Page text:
Lewis: P/E can be kind of difficult for some of these companies. Particularly ones that don't have any GAAP incomes to report. Right? You talked about some other metrics that you can look to for success. What do you think about price of sales for these companies?
Erickson: It's a good one for a tech but it's early on. Again, you wouldn't expect. There are very few companies in the tech industry that right when they're incorporated are immediately profitable. It just doesn't happen. They're plowing it into the business for reasons we talked about. Maybe a more appropriate metric for companies like that, that aren't profitable, is the price-to-sales metric. You can see the growth of the company at the top line and how valuable is that to investors when you're looking at the market.
Lewis: At least with that you kind of have something to hang your hat on as with a negative P/E ratio you're just like...you don't know what to do with it, right?
Lewis: Last one you wanted to hit on here, Veeva Systems (NYSE:VEEV). This is something you're really interested in now. I know they're in the cloud space. What exactly do they do?
Erickson: Sure. Veeva Systems to start with why this company exists. This was founded by a gentleman named Peter Gassner. He came from Salesforce.com. He was the vice president of technology at Salesforce. He built out all of that back-end architecture that no one knows what's going on back there for Salesforce. All the servers, all the infrastructure, all of that stuff that keep that software running. He designed it and he built it.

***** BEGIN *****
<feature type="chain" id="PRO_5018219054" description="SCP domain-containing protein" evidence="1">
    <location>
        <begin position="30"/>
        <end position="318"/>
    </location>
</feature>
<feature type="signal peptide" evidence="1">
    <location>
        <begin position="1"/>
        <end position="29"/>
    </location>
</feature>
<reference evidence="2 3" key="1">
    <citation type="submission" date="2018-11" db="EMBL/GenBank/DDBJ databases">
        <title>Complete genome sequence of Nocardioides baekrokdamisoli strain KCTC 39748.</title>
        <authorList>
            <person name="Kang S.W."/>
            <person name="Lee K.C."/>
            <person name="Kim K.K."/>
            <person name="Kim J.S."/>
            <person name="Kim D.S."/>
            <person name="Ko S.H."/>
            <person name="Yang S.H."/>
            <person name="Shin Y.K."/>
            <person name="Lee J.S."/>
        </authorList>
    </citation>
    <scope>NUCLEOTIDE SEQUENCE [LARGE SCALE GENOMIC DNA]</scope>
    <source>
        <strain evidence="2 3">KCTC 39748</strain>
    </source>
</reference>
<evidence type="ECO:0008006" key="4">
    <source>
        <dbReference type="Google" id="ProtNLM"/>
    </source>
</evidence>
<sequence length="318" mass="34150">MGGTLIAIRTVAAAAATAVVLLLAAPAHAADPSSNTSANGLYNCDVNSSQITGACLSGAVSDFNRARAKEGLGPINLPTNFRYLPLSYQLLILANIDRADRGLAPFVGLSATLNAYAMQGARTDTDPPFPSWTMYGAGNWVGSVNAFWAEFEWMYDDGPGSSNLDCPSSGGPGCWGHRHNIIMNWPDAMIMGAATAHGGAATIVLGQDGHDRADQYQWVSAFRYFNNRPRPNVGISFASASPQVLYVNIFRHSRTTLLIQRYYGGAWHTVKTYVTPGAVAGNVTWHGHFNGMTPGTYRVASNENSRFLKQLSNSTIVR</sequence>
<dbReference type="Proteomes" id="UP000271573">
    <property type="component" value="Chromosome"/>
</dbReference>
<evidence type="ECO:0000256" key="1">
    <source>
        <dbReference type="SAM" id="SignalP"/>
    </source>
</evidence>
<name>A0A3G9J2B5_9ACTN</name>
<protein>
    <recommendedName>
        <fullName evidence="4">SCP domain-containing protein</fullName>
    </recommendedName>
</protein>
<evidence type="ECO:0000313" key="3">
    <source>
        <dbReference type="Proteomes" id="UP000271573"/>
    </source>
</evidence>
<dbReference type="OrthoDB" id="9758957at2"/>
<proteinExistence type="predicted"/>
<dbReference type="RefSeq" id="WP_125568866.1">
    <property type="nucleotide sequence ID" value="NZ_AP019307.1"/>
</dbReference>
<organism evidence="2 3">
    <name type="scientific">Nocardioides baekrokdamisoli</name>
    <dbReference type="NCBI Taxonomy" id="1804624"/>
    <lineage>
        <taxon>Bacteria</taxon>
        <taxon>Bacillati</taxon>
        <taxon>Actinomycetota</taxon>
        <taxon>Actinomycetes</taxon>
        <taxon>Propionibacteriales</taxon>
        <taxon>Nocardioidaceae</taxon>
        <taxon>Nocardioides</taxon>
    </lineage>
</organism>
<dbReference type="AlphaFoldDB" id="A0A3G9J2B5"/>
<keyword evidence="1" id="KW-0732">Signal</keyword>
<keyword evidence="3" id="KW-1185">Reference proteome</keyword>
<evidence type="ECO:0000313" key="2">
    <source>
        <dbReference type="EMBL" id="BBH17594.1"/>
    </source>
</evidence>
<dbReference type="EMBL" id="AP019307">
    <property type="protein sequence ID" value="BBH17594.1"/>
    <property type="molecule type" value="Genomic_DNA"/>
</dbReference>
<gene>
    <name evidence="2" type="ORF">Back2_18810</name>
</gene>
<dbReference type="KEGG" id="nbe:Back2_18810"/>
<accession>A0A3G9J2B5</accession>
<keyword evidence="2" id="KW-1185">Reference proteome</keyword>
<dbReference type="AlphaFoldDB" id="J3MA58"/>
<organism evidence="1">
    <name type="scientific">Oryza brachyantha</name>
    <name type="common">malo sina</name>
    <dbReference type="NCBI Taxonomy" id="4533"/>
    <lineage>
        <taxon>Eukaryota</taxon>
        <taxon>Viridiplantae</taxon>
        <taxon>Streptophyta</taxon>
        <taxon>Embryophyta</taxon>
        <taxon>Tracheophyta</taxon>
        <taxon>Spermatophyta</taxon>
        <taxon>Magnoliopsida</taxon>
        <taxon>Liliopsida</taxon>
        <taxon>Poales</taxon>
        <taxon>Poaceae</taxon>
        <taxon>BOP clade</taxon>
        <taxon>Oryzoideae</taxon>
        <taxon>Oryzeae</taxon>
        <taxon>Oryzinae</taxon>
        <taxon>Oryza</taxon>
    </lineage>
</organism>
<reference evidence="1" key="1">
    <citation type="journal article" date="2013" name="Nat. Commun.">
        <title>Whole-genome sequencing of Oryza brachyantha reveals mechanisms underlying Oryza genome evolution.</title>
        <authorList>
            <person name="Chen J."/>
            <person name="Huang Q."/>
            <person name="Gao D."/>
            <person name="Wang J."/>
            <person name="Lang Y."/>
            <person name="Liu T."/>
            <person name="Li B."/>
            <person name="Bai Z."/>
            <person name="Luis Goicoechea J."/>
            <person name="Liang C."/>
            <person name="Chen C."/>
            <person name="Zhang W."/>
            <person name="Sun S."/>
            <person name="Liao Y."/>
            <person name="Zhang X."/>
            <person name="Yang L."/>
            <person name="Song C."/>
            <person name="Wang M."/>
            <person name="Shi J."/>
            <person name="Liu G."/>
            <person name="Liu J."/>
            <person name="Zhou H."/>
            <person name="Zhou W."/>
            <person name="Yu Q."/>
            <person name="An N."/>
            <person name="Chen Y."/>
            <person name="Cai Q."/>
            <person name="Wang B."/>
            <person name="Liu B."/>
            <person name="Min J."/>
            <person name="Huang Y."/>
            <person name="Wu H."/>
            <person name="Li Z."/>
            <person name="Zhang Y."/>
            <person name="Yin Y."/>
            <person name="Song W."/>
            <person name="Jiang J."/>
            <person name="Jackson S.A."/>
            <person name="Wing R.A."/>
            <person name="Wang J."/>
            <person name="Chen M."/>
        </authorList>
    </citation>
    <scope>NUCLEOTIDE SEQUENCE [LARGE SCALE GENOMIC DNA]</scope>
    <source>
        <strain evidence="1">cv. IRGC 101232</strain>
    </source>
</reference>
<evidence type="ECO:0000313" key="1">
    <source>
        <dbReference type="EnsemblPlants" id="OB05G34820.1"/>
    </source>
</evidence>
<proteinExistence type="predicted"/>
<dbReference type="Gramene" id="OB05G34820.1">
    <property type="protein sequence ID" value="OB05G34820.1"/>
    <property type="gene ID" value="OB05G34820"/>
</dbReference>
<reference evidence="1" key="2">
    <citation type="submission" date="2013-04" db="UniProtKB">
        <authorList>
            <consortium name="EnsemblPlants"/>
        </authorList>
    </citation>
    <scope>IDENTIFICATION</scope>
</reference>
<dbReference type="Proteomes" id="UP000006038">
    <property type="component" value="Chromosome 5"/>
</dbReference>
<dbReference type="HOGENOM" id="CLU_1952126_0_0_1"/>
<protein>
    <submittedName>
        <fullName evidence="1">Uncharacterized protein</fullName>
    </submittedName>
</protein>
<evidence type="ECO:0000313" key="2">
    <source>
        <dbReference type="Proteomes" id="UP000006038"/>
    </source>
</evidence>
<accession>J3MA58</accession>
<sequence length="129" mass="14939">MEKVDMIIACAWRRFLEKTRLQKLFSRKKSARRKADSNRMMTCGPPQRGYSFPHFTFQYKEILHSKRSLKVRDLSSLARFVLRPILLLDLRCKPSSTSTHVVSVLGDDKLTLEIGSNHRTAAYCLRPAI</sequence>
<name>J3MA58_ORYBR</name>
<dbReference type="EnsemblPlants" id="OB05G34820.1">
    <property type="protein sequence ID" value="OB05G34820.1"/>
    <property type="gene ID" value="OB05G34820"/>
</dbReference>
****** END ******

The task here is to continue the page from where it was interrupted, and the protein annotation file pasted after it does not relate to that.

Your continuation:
He made an agreement with Salesforce that he was going to go after customers in the life sciences markets, so healthcare companies, pharmaceutical companies, companies selling drugs to hospitals. The reason that's interesting is because traditional sales, traditional customer relations management is you want to be more efficient with your sales force. Before I was an investor, I was actually a sales guy myself. We'd go out. We would do calls. We would write up a call report. We would distribute that to the company and then we'd try to make sense of what was going on out there.
CRM software allows you to immediately in the cloud, throw that all up there, see where your wins are, see where your profit margins are and see what customers you should go after. Gassner said, "Hey, there's a great opportunity for this in life sciences, too. You want to see what drugs are hitting well. Which are your blockbusters? Where should you be directing your sales force?" He brought CRM to the life sciences industry and that's what Veeva Systems is doing.
On top of that, they're also now working with pharmaceutical development. The R&D part of that is also very important for your pharmaceutical company. You want to develop drugs more efficiently. Get through these FDA trials more quickly and that can reduce your cost so when you do commercialize the drug, you get a better bang for your buck. That's what Veeva Systems does in a nutshell.
Lewis: This is something we saw quite a bit of when we were at South By Southwest, these tech companies, traditionally tech companies -- or what they do being more in the tech space -- kind of creeping into these other industries and I think this is a perfect example of something like that.
Erickson: Yes, absolutely. Life sciences is more and more data-driven. You're seeing like you talk about South By Southwest, there's more and more decisions being made based on data rather than, "I've got a hunch," or "This is what the past has told me." A lot of that is because you're able to see into the human genome now. You're able to see DNA-level data that can direct decisions that actually improve outcomes which is quite fascinating. That you're improving patients' lives from all of this too. Really hot space right now.
Lewis: Still a very nascent one, right? As the P/E suggests, it kind of backs it up. I think they're currently in the 80s so that certainly fits the bill for pricey companies.